After literally YEARS of counseling others to watch out for the demon within, my own demon was set free when my body broke. Would it have been released if my family and I had experienced a greater support for our outer circle of friends? I don’t know; maybe, and that is a thought to expound upon on another day. More important at this point in my life is this: my own personal demons have been given free reign of my heart, my soul, my mind, my psyche for three years. If one were to calculate the damage in terms of monetary loss, it would be in the millions. The landscape of my mind reminds of me of a woman standing at ground zero of the tsunami that rocked Japan. Around her every surface that can be seen is nothing but a living graveyard for all the people who were not found. My soul is this decimated. At my feet buried under named and unnamed rubble is my future, my dreams, my hopes, my plans, my family, my everything.

It is almost as if the shock and awe of the physical tsunami that shook my life, took three years to process and suddenly I stand able to clearly see the ultimate damage has been done not to my body but my very essence.

The interesting result of this slow awakening is that my center being, where will resides, feels like it is warming up in the most pleasant of ways. My body today is wrecks in the aftermath of having another allergic reaction attack my immune system. It feels like a hangover has descended despite the fact that alcohol is no longer a pleasure I get to imbibe. My will, my sacred self, and my heart are all warming up despite this crippling disorder of the physical. It is as disturbing as bulldozers must be, coming in to remove the rubble after a catastrophic event. It is necessary but all that scrapping and moving seems to be further destruction, even if it is a necessary kind. And it is still painful, that rubble used to be a healthy thriving place, imperfect perhaps, but a place of my own, nonetheless. Seeing it scrubbed clean is in a way another type of death in a landscape where death has reigned for fall too long. I do not want this further pain, even if I believe it is a healing one.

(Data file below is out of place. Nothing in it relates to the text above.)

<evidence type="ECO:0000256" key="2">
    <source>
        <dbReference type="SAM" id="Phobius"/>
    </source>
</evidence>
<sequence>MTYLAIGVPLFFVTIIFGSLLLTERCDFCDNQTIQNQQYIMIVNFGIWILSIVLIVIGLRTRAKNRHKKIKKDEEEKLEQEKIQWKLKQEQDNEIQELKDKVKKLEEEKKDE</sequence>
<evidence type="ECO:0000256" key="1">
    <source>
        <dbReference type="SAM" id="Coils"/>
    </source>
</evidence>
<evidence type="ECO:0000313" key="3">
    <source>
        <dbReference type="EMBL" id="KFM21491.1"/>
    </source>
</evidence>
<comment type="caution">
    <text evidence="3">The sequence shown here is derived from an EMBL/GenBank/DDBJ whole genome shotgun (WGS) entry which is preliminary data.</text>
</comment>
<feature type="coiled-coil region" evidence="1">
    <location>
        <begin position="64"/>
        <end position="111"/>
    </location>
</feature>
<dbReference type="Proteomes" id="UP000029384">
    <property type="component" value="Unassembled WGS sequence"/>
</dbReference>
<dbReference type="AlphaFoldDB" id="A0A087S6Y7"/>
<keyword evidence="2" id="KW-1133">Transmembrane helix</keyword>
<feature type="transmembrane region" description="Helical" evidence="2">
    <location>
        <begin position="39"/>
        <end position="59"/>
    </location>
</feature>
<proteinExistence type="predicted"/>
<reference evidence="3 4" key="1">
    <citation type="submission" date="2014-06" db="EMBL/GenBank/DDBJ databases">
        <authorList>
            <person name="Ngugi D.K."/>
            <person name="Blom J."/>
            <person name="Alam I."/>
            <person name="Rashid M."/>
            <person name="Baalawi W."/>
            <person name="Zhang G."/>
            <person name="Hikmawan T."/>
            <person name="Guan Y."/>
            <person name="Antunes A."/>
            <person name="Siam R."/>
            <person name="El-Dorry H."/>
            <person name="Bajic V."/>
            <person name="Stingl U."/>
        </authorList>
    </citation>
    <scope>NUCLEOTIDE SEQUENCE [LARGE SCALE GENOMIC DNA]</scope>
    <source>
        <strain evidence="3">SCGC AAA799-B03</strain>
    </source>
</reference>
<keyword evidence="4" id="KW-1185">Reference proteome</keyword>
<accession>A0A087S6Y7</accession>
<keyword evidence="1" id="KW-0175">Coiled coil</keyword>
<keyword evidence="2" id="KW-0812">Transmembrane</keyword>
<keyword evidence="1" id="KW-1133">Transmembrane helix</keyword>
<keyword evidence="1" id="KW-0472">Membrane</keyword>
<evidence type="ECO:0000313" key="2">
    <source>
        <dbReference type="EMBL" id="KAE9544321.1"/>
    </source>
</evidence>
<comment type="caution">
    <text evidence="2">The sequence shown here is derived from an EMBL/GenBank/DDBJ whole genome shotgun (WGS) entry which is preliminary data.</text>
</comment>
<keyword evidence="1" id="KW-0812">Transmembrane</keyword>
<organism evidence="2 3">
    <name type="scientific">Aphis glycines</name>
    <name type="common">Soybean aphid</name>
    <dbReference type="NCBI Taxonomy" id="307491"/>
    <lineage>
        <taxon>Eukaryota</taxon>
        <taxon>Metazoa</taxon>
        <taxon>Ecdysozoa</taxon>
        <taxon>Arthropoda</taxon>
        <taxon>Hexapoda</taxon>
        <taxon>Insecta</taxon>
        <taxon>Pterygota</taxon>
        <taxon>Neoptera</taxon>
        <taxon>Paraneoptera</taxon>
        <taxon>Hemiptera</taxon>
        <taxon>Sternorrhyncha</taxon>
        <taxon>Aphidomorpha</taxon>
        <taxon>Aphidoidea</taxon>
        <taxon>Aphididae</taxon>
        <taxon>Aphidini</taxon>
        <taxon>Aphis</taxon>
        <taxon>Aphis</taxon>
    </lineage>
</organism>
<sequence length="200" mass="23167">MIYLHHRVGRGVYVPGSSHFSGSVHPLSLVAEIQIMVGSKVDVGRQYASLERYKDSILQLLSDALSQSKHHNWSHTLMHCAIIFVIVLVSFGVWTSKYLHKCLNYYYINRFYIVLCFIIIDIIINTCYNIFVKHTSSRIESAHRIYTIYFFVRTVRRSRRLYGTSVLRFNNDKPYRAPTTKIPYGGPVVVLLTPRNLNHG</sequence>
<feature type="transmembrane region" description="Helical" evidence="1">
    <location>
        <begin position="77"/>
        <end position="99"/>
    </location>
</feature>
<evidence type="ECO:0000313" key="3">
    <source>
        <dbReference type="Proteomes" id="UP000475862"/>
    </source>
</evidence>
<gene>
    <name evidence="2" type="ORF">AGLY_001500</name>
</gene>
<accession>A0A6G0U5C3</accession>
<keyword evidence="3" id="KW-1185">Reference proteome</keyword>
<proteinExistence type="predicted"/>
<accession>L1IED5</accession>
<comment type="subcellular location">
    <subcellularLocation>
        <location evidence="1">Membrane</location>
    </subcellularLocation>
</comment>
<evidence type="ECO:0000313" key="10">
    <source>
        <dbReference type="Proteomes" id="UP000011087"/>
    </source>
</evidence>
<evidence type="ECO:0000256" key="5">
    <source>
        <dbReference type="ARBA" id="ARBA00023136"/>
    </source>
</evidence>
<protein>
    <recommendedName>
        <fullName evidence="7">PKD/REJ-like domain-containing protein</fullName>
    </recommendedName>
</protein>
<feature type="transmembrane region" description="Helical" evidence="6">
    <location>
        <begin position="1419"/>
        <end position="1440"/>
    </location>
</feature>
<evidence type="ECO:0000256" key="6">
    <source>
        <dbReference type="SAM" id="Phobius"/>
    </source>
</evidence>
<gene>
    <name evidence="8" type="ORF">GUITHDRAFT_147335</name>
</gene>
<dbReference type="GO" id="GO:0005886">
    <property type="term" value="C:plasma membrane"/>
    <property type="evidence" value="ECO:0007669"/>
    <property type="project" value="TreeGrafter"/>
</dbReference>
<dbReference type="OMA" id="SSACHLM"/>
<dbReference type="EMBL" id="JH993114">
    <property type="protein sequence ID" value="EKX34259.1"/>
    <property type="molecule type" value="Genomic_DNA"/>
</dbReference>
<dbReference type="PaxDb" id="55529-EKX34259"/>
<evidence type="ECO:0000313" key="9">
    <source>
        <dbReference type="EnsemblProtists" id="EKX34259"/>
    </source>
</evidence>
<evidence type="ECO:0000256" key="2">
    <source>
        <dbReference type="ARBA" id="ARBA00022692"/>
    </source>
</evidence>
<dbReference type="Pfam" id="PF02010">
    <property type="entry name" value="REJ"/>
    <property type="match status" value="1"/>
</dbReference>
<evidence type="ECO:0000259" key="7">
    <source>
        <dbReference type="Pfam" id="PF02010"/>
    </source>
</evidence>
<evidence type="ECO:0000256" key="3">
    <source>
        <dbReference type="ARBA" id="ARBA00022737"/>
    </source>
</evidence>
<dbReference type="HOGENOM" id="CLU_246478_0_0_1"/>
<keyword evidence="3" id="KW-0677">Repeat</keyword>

As these rumbling become a tornado in my stomach reminding me that all is being swept clean so that all can be rebuilt, I am still shocky.  Loses of friends that I have avoided facing are suddenly over turned dirt that oozes with the stench of death. The loss of my career is like an uncapped gas leak revealed by the rubble to rise and smell of sulfur bringing to mind thoughts of hell itself. The strain upon my mate is laid bare as the rubble is cleared and the nervous belief that I might actually die is plain to see on my son’s young face. Yet, already, the demolition has born some surprising results. I am reminded that some of my things lost to the disorder have been replaced by friends willing to pitch in a few dollars on my behalf. And I find that gift has helped restore some of the mental capabilities I lost early in the battle of my physical dis-ease.

I can write again. The words are like over turned treasures to a bird in a newly plowed field. They are easily accessed and quickly digested and placed upon a page for general consumption.